Garner’s Usage Tip of the Day: Miscellaneous Entries.

Miscellaneous Entries. ipse dixit (lit., “he himself said it”) = something said but not proved; a dogmatic statement — e.g.: “[Justice William Brennan’s] real doctrine always showed through. It was the doctrine of ipse dixit: He has said it, so it must be so.” “Death with Dignity,” Richmond Times-Dispatch, 30 Apr. 1996, at A8. ipso facto (= by the fact or act itself; by its very nature) is sometimes replaceable by the phrase “in itself” — e.g.: “Tales of oppression are . . . dramatic. That doesn’t mean — ipso facto — [read ‘necessarily mean’] they make good plays.” Laurie Winer, “‘To Take Arms’ Struggles to Find Real-Life Drama,” L.A. Times, 14 Feb. 1997, at F8. But the latinism is sometimes undeniably useful — e.g.: “H.L. Mencken, who began his career as a police reporter in Baltimore, wrote that he quickly encountered what he called the ‘police mentality’: Every person accused or suspected of a crime is ipso facto guilty.” Jack Wardlaw, “Reacting to a Harmful TV Story,” Times-Picayune (New Orleans), 12 Jan. 1997, at B7. The phrase need not be italicized. iridescent. So spelled. “Irridescent” is a common misspelling. ironic; ironical. “Ironic” is standard. “Ironical” is a needless variant that used to be the preferred form; it is still often seen in British English. irregardless, a semiliterate portmanteau word from “irrespective” and “regardless,” should have been stamped out long ago. But it’s common enough in speech that it has found its way into all manner of print sources — e.g.: “‘The Senator’s Daughter’ shows Gotti has a promising career as a storyteller — irregardless [read ‘regardless’] of her parentage.” Oline H. Cogdill, “Family May Blur New Author’s Skill,” Sun-Sentinel (Ft. Lauderdale), 6 Apr. 1997, at D11. Although this widely scorned nonword seems unlikely to spread much more than it already has, careful users of language must continually swat it when they encounter it. For information about the Language-Change Index click here. ——————– Quotation of the Day: “English departments are mainly inhabited by literary people who’ve never seriously studied their own language.” James Sledd, “A Talking — For the Love of God,” in Eloquent Dissent: The Writings of James Sledd 20, 25 (Richard D. Freed ed., 1996). ====================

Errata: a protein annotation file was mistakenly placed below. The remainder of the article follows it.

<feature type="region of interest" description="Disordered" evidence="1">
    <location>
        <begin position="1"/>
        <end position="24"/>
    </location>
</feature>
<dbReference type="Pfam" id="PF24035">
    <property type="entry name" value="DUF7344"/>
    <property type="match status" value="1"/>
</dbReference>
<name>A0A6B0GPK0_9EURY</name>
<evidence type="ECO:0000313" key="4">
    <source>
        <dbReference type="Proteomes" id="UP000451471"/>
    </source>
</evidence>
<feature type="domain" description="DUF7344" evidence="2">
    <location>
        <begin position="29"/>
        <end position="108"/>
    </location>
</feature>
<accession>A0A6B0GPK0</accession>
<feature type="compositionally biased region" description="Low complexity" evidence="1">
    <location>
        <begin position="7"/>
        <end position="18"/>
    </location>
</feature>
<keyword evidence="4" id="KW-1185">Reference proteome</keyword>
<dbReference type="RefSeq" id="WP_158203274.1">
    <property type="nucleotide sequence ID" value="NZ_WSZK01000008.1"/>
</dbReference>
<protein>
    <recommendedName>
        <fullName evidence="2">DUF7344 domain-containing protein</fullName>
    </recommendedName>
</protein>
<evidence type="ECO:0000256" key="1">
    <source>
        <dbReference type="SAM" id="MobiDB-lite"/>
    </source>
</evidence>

1 thought on “Garner’s Usage Tip of the Day: Miscellaneous Entries.”

  1. Dear Peiter,

    Thank you for your question. We encourage you to look up Professor Garner’s entry in Garner’s Modern American Usage under accord, accordance and according. I think you’ll find it instructive and informative.


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